Students attending college have options regarding housing facilities. Many will live on-campus and have their housing fee added to their tuition bill. Others, however, will choose to live in apartments or housing facilities off-campus, paying rent to a landlord rather than their colleges or universities. Living off campus is often less expensive than residing on campus, and there are corporations who build elaborate student residences in order to compete for housing dollars. However, the studies below will show that students who live on campus tend to be more connected with the colleges they attend. As such, they persist at higher rates, have better grades, and have stronger social networks than do students who live off campus.
Keywords: Community College; Non-traditional Student; Off-campus Housing; On-campus Housing; Outsourcing; Residence Hall; Resident Assistant (RA); Retention; Theory of Integration; Traditional Student
One of the biggest transitions for traditional college students is leaving the comfort of their family home to move into a residence hall with a group of strangers; one, two, or three with whom they will share close proximity for several months. As most of those new students will find out, there are advantages and disadvantages to living on campus. For example, living on campus offers the advantage of being close to classes, services, and the dining hall. Many freshmen are not allowed to have vehicles on campus during their first year, however, so making a trip to a Superstore to stock up on supplies can be difficult. Also, students who live in residence halls have to abide by the rules of the hall and are supervised by a resident assistant (RA) and resident hall director at all times. In contrast, students who live off-campus are not supervised and can come and go as they please. This is convenient and independent living, but off-campus students have to get to campus for class and to meet with faculty members and other students, so transportation is often required. Also, off-campus students have to budget their money in order to pay rent and utilities and have to buy food and gas. On-campus students pay for everything except transportation simply by paying their tuition, usually a twice-yearly bill.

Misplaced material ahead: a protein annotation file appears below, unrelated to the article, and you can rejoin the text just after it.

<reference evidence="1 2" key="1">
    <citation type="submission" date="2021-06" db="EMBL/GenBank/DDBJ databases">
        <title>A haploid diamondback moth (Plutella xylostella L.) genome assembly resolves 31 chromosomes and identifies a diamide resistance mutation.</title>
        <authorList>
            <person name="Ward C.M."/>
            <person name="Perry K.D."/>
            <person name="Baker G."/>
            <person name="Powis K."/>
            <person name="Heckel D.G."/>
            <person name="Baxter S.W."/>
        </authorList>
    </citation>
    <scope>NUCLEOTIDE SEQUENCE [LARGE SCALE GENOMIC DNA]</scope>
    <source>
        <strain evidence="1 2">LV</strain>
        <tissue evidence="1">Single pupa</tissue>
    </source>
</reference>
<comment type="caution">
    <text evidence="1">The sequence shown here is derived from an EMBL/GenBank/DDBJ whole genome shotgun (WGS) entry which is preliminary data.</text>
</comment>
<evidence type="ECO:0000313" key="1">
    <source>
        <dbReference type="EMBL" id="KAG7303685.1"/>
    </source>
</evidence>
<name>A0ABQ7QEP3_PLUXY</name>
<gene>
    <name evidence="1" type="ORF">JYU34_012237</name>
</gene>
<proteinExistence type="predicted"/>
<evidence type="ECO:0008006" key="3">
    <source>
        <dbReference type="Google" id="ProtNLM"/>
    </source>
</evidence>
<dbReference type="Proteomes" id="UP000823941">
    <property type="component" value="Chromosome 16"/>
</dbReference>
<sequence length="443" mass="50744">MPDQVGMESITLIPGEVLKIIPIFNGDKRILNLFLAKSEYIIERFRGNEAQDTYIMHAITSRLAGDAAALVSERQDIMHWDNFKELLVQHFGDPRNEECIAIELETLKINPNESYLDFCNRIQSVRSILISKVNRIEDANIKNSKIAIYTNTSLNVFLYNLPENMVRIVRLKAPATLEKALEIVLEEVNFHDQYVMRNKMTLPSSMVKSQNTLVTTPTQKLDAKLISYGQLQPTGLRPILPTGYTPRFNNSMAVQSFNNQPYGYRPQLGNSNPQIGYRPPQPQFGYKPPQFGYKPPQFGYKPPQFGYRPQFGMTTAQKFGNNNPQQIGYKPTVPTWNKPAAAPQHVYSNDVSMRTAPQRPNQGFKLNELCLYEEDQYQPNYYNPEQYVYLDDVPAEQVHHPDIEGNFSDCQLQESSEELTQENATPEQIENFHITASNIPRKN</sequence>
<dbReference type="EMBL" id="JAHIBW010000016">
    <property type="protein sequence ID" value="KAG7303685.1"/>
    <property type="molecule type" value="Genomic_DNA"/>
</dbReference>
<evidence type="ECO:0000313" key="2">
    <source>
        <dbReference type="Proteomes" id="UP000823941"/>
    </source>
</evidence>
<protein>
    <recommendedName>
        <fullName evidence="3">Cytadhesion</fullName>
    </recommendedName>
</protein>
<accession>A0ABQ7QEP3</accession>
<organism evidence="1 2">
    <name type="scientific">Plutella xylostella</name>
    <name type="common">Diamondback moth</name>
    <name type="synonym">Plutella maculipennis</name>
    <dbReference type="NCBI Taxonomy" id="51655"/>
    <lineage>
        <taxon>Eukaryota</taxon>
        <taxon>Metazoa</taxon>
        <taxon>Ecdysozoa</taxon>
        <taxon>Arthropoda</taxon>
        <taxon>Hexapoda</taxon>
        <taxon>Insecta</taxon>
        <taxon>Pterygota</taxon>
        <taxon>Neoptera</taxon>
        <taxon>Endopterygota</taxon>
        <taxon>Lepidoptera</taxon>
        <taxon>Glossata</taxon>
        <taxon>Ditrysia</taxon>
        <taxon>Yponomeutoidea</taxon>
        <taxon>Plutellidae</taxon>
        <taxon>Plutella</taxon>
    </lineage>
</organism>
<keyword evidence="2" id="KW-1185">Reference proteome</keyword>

For colleges and universities, offering on-campus housing has benefits and drawbacks as well. Residential housing brings a financial resource to a school. However, on-campus housing also puts a great deal of responsibility on that school; students who get injured or behave irresponsibly are the ultimate responsibility of the college — regardless of their age — when they live on campus. Over the past twenty years, colleges have been able to out-source that responsibility by allowing large corporations to build housing complexes right on their campuses. This option removes liability from the college and keeps students close to college resources. In effect, colleges lease land to corporations that receive rent from students (so the corporations make a profit) while those same students are considered residential because they live on-campus. Some of these corporations actually compete with colleges and universities for student housing dollars. Rather than seeking land on a campus, they purchase property close by, construct housing complexes, and offer apartment-style living, which ultimately takes housing dollars away from the college.
In Plattsburgh, New York, United Group developed and built College Suites, a 390-bed complex for Plattsburgh State students in the fall of 2009. The facility held two and four-bedroom apartments and "a fitness center, cafe/student lounge, game room and laundry facilities. Other amenities included cable television, wireless Internet service and all utilities" (LoTemplio, 2009, 6) for a price tag of around $8,000 per year. A walk of less than two minutes took students from the new apartment building to campus, which offered residence hall housing for $3,000-$4,000 less than the rent at College Suites. The residence halls at Plattsburgh State, however, are not as self-contained as the Suites, and students with cars who live on campus rarely get to park right outside their back door like they do down the street at College Suites. The convenience of independent living is worth the extra cost for some students, and colleges and universities now must consider how to compete with private housing options.